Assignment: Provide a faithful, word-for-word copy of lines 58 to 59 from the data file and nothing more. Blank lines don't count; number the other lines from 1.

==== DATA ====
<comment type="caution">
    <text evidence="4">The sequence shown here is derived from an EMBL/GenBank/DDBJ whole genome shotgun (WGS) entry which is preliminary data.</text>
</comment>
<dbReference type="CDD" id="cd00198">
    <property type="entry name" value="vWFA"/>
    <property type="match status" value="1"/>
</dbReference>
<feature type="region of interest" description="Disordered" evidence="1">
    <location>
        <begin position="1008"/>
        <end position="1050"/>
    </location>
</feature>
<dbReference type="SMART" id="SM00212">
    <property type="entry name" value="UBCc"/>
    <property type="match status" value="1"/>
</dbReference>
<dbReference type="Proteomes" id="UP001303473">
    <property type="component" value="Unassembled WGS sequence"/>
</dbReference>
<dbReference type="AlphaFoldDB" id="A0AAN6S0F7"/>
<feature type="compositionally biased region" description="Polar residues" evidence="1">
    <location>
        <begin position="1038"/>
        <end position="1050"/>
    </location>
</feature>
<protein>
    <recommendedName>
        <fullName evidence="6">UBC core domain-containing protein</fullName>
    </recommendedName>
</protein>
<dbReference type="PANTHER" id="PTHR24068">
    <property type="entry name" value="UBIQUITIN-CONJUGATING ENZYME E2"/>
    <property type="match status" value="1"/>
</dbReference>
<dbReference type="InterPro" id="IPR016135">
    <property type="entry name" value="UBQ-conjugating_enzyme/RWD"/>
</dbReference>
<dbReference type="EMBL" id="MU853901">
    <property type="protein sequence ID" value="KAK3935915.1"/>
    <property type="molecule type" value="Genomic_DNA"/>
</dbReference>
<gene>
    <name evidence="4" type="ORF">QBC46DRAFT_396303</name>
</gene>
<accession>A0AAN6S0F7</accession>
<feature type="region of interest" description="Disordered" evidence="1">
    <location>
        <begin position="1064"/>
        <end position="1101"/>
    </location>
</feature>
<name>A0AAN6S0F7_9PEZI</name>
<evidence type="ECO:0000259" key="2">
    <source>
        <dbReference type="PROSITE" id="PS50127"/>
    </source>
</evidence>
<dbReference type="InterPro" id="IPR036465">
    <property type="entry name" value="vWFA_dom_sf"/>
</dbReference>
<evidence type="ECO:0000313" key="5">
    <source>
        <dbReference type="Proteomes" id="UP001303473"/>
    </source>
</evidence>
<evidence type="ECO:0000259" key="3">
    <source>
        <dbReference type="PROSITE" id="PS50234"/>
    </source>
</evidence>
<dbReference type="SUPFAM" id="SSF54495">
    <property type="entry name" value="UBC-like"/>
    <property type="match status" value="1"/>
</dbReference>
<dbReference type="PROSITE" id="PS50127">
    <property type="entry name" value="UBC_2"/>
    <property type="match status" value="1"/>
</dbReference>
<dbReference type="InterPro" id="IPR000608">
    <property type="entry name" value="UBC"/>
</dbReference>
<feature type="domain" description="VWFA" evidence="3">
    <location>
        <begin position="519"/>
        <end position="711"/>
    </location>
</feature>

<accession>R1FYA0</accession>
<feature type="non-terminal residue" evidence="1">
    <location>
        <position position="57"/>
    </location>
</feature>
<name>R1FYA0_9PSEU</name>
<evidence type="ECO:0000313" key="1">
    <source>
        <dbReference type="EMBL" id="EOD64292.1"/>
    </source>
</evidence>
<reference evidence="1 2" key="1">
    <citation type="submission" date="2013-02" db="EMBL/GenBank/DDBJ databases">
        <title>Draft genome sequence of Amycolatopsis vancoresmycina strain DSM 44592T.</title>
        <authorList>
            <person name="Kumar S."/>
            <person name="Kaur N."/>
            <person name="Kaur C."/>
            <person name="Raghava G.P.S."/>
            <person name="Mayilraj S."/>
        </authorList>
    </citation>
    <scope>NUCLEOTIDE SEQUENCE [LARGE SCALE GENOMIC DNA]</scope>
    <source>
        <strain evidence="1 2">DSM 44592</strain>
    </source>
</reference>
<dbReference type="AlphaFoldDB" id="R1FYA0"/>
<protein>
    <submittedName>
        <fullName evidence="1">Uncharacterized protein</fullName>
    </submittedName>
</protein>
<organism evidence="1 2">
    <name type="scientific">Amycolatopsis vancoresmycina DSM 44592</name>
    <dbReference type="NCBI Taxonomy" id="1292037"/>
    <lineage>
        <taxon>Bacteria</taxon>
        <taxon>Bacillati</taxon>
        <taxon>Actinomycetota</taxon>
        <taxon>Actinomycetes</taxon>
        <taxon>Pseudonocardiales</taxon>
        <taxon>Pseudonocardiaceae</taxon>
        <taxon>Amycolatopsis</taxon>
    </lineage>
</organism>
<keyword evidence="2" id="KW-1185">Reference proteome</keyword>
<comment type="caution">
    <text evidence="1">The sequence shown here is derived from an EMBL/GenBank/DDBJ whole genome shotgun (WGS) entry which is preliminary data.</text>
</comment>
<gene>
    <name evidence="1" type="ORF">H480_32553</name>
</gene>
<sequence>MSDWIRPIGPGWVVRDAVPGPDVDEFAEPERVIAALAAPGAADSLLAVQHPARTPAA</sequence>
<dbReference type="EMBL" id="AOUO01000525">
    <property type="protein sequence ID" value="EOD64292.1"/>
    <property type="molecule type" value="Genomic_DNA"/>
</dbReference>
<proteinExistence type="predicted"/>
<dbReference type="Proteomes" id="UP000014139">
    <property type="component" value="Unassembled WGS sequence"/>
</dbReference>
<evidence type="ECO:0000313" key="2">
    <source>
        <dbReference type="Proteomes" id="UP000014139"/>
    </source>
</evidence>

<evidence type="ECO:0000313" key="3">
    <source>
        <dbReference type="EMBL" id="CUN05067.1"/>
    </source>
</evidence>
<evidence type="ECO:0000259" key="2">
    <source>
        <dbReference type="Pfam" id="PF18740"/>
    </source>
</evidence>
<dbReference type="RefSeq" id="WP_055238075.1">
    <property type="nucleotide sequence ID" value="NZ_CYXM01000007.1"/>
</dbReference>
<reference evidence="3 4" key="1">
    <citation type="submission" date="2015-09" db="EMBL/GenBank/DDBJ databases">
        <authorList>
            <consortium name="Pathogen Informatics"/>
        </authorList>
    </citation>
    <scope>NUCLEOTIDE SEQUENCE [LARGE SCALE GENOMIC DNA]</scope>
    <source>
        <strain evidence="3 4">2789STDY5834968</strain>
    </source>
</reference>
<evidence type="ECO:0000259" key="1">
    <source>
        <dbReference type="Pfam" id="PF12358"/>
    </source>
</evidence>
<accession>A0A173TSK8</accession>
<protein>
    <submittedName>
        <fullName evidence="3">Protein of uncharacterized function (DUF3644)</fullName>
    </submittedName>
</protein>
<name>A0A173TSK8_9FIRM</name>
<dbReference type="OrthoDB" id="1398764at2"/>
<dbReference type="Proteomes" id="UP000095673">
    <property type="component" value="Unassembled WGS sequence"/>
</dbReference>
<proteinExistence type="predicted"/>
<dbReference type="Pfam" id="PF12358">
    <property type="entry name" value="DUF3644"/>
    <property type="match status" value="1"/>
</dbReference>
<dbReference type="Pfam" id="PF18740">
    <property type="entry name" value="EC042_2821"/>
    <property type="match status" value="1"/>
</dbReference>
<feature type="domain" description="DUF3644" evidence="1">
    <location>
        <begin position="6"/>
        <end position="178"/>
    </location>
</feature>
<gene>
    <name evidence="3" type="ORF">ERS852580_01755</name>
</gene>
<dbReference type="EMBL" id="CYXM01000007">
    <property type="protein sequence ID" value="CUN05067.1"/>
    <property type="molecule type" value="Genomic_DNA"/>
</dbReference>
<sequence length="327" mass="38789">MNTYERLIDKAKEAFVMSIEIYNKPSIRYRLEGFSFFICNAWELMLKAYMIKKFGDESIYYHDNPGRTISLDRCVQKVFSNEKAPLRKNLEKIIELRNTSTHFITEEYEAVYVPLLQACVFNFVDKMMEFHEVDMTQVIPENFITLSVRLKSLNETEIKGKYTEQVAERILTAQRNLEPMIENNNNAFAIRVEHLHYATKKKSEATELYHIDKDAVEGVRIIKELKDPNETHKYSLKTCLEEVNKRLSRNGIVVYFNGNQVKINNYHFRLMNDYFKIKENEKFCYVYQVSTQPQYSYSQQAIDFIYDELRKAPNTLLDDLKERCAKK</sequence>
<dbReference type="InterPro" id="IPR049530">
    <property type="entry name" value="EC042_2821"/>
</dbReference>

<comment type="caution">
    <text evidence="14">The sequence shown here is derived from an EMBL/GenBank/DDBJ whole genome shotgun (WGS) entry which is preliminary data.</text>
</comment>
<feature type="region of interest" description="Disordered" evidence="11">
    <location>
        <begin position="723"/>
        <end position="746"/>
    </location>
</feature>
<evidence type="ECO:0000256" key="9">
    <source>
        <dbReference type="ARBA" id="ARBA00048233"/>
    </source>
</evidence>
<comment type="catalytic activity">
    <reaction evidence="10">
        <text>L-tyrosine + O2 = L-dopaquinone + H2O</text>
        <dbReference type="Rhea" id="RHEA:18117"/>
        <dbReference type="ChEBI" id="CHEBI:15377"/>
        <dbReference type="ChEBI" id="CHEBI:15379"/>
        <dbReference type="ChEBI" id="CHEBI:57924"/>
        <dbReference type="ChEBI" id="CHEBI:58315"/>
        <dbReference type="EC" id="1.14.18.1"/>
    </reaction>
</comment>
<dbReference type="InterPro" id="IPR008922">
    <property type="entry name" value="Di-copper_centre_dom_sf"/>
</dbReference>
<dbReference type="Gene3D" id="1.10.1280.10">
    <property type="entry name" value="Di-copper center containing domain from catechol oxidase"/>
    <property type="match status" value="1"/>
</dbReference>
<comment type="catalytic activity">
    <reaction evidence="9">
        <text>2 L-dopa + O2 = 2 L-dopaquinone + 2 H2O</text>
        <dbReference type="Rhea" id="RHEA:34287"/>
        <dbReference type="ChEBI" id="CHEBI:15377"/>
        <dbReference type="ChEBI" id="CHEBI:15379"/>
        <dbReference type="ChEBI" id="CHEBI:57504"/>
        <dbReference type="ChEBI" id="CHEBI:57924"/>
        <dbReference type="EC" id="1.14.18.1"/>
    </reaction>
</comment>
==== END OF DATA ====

    </source>
</evidence>